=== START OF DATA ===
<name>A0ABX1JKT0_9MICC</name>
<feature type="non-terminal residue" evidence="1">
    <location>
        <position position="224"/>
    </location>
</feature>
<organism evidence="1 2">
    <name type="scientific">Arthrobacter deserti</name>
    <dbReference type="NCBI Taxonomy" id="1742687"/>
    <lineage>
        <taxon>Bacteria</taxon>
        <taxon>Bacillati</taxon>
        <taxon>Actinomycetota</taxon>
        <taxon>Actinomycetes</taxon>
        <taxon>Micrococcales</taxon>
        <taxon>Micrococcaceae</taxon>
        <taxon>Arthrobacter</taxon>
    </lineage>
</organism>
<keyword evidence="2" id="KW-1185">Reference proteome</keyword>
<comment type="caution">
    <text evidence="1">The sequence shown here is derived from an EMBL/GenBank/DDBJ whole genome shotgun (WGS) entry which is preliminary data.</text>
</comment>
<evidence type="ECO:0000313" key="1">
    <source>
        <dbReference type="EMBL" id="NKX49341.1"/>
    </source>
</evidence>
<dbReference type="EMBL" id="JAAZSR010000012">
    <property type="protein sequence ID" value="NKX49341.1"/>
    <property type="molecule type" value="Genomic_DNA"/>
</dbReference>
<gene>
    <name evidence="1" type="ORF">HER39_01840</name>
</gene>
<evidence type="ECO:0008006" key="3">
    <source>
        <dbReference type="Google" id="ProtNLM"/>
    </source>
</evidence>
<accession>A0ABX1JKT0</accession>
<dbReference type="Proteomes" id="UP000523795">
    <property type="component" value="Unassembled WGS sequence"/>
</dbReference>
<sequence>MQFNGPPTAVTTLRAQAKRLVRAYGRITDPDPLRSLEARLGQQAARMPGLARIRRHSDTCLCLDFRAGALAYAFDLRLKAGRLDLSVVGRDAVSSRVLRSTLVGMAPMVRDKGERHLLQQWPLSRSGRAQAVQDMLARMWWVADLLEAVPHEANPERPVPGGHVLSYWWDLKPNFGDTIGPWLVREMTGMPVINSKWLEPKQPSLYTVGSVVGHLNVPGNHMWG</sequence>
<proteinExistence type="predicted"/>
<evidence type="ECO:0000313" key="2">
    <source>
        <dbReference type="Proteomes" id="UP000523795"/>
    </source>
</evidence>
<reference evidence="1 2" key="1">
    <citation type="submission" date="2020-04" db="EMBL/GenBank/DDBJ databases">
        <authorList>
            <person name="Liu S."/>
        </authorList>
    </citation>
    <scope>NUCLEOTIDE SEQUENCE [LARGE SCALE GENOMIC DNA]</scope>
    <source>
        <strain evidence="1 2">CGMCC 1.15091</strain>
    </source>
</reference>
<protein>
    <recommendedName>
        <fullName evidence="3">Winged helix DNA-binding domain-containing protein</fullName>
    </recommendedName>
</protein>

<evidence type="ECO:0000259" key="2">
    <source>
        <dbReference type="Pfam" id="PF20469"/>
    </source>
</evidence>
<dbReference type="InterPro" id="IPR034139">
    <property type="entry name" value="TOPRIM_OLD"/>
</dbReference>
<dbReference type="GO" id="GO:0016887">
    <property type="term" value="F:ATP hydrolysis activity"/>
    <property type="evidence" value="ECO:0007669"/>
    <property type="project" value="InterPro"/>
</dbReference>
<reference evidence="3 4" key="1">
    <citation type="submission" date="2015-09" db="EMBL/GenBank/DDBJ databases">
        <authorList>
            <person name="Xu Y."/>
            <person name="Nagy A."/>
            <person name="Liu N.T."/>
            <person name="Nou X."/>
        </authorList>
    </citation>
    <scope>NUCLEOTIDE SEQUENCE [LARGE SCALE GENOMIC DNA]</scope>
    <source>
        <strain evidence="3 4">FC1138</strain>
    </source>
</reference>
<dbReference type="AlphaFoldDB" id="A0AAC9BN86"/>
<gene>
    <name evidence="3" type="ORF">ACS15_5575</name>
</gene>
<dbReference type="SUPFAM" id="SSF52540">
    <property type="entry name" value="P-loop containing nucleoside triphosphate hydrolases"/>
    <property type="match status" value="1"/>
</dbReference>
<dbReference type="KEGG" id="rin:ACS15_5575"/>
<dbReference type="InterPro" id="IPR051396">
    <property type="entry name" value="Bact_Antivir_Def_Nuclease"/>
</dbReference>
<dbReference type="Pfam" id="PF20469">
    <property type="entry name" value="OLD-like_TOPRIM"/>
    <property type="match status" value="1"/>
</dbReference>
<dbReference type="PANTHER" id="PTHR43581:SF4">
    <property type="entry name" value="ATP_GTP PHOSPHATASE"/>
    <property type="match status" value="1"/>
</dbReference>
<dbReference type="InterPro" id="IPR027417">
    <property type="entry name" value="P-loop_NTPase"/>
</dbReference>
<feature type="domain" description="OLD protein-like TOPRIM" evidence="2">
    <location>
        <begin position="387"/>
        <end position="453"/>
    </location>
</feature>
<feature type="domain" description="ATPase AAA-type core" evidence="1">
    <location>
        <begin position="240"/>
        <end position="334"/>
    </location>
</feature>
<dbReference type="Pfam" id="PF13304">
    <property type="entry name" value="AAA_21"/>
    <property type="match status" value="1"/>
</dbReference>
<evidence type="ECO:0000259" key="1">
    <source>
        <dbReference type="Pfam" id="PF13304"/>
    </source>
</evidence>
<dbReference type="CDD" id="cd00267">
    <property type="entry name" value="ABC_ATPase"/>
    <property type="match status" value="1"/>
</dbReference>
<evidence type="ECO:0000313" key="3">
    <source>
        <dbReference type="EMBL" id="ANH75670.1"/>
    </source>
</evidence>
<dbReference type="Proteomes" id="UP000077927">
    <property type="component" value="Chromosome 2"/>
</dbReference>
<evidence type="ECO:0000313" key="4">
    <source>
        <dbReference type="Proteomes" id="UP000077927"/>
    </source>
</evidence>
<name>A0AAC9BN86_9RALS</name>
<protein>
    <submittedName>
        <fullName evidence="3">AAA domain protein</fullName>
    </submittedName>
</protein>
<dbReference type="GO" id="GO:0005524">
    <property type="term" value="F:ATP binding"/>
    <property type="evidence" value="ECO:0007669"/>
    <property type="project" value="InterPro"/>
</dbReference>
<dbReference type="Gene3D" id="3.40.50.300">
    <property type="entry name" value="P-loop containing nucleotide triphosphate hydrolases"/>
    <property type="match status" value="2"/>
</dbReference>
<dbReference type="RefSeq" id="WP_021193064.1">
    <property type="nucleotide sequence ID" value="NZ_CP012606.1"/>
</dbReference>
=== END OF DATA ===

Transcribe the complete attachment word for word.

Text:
<name>A0ABX1JKT0_9MICC</name>
<feature type="non-terminal residue" evidence="1">
    <location>
        <position position="224"/>
    </location>
</feature>
<organism evidence="1 2">
    <name type="scientific">Arthrobacter deserti</name>
    <dbReference type="NCBI Taxonomy" id="1742687"/>
    <lineage>
        <taxon>Bacteria</taxon>
        <taxon>Bacillati</taxon>
        <taxon>Actinomycetota</taxon>
        <taxon>Actinomycetes</taxon>
        <taxon>Micrococcales</taxon>
        <taxon>Micrococcaceae</taxon>
        <taxon>Arthrobacter</taxon>
    </lineage>
</organism>
<keyword evidence="2" id="KW-1185">Reference proteome</keyword>
<comment type="caution">
    <text evidence="1">The sequence shown here is derived from an EMBL/GenBank/DDBJ whole genome shotgun (WGS) entry which is preliminary data.</text>
</comment>
<evidence type="ECO:0000313" key="1">
    <source>
        <dbReference type="EMBL" id="NKX49341.1"/>
    </source>
</evidence>
<dbReference type="EMBL" id="JAAZSR010000012">
    <property type="protein sequence ID" value="NKX49341.1"/>
    <property type="molecule type" value="Genomic_DNA"/>
</dbReference>
<gene>
    <name evidence="1" type="ORF">HER39_01840</name>
</gene>
<evidence type="ECO:0008006" key="3">
    <source>
        <dbReference type="Google" id="ProtNLM"/>
    </source>
</evidence>
<accession>A0ABX1JKT0</accession>
<dbReference type="Proteomes" id="UP000523795">
    <property type="component" value="Unassembled WGS sequence"/>
</dbReference>
<sequence>MQFNGPPTAVTTLRAQAKRLVRAYGRITDPDPLRSLEARLGQQAARMPGLARIRRHSDTCLCLDFRAGALAYAFDLRLKAGRLDLSVVGRDAVSSRVLRSTLVGMAPMVRDKGERHLLQQWPLSRSGRAQAVQDMLARMWWVADLLEAVPHEANPERPVPGGHVLSYWWDLKPNFGDTIGPWLVREMTGMPVINSKWLEPKQPSLYTVGSVVGHLNVPGNHMWG</sequence>
<proteinExistence type="predicted"/>
<evidence type="ECO:0000313" key="2">
    <source>
        <dbReference type="Proteomes" id="UP000523795"/>
    </source>
</evidence>
<reference evidence="1 2" key="1">
    <citation type="submission" date="2020-04" db="EMBL/GenBank/DDBJ databases">
        <authorList>
            <person name="Liu S."/>
        </authorList>
    </citation>
    <scope>NUCLEOTIDE SEQUENCE [LARGE SCALE GENOMIC DNA]</scope>
    <source>
        <strain evidence="1 2">CGMCC 1.15091</strain>
    </source>
</reference>
<protein>
    <recommendedName>
        <fullName evidence="3">Winged helix DNA-binding domain-containing protein</fullName>
    </recommendedName>
</protein>

<evidence type="ECO:0000259" key="2">
    <source>
        <dbReference type="Pfam" id="PF20469"/>
    </source>
</evidence>
<dbReference type="InterPro" id="IPR034139">
    <property type="entry name" value="TOPRIM_OLD"/>
</dbReference>
<dbReference type="GO" id="GO:0016887">
    <property type="term" value="F:ATP hydrolysis activity"/>
    <property type="evidence" value="ECO:0007669"/>
    <property type="project" value="InterPro"/>
</dbReference>
<reference evidence="3 4" key="1">
    <citation type="submission" date="2015-09" db="EMBL/GenBank/DDBJ databases">
        <authorList>
            <person name="Xu Y."/>
            <person name="Nagy A."/>
            <person name="Liu N.T."/>
            <person name="Nou X."/>
        </authorList>
    </citation>
    <scope>NUCLEOTIDE SEQUENCE [LARGE SCALE GENOMIC DNA]</scope>
    <source>
        <strain evidence="3 4">FC1138</strain>
    </source>
</reference>
<dbReference type="AlphaFoldDB" id="A0AAC9BN86"/>
<gene>
    <name evidence="3" type="ORF">ACS15_5575</name>
</gene>
<dbReference type="SUPFAM" id="SSF52540">
    <property type="entry name" value="P-loop containing nucleoside triphosphate hydrolases"/>
    <property type="match status" value="1"/>
</dbReference>
<dbReference type="KEGG" id="rin:ACS15_5575"/>
<dbReference type="InterPro" id="IPR051396">
    <property type="entry name" value="Bact_Antivir_Def_Nuclease"/>
</dbReference>
<dbReference type="Pfam" id="PF20469">
    <property type="entry name" value="OLD-like_TOPRIM"/>
    <property type="match status" value="1"/>
</dbReference>
<dbReference type="PANTHER" id="PTHR43581:SF4">
    <property type="entry name" value="ATP_GTP PHOSPHATASE"/>
    <property type="match status" value="1"/>
</dbReference>
<dbReference type="InterPro" id="IPR027417">
    <property type="entry name" value="P-loop_NTPase"/>
</dbReference>
<feature type="domain" description="OLD protein-like TOPRIM" evidence="2">
    <location>
        <begin position="387"/>
        <end position="453"/>
    </location>
</feature>
<feature type="domain" description="ATPase AAA-type core" evidence="1">
    <location>
        <begin position="240"/>
        <end position="334"/>
    </location>
</feature>
<dbReference type="Pfam" id="PF13304">
    <property type="entry name" value="AAA_21"/>
    <property type="match status" value="1"/>
</dbReference>
<evidence type="ECO:0000259" key="1">
    <source>
        <dbReference type="Pfam" id="PF13304"/>
    </source>
</evidence>
<dbReference type="CDD" id="cd00267">
    <property type="entry name" value="ABC_ATPase"/>
    <property type="match status" value="1"/>
</dbReference>
<evidence type="ECO:0000313" key="3">
    <source>
        <dbReference type="EMBL" id="ANH75670.1"/>
    </source>
</evidence>
<dbReference type="Proteomes" id="UP000077927">
    <property type="component" value="Chromosome 2"/>
</dbReference>
<evidence type="ECO:0000313" key="4">
    <source>
        <dbReference type="Proteomes" id="UP000077927"/>
    </source>
</evidence>
<name>A0AAC9BN86_9RALS</name>
<protein>
    <submittedName>
        <fullName evidence="3">AAA domain protein</fullName>
    </submittedName>
</protein>
<dbReference type="GO" id="GO:0005524">
    <property type="term" value="F:ATP binding"/>
    <property type="evidence" value="ECO:0007669"/>
    <property type="project" value="InterPro"/>
</dbReference>
<dbReference type="Gene3D" id="3.40.50.300">
    <property type="entry name" value="P-loop containing nucleotide triphosphate hydrolases"/>
    <property type="match status" value="2"/>
</dbReference>
<dbReference type="RefSeq" id="WP_021193064.1">
    <property type="nucleotide sequence ID" value="NZ_CP012606.1"/>
</dbReference>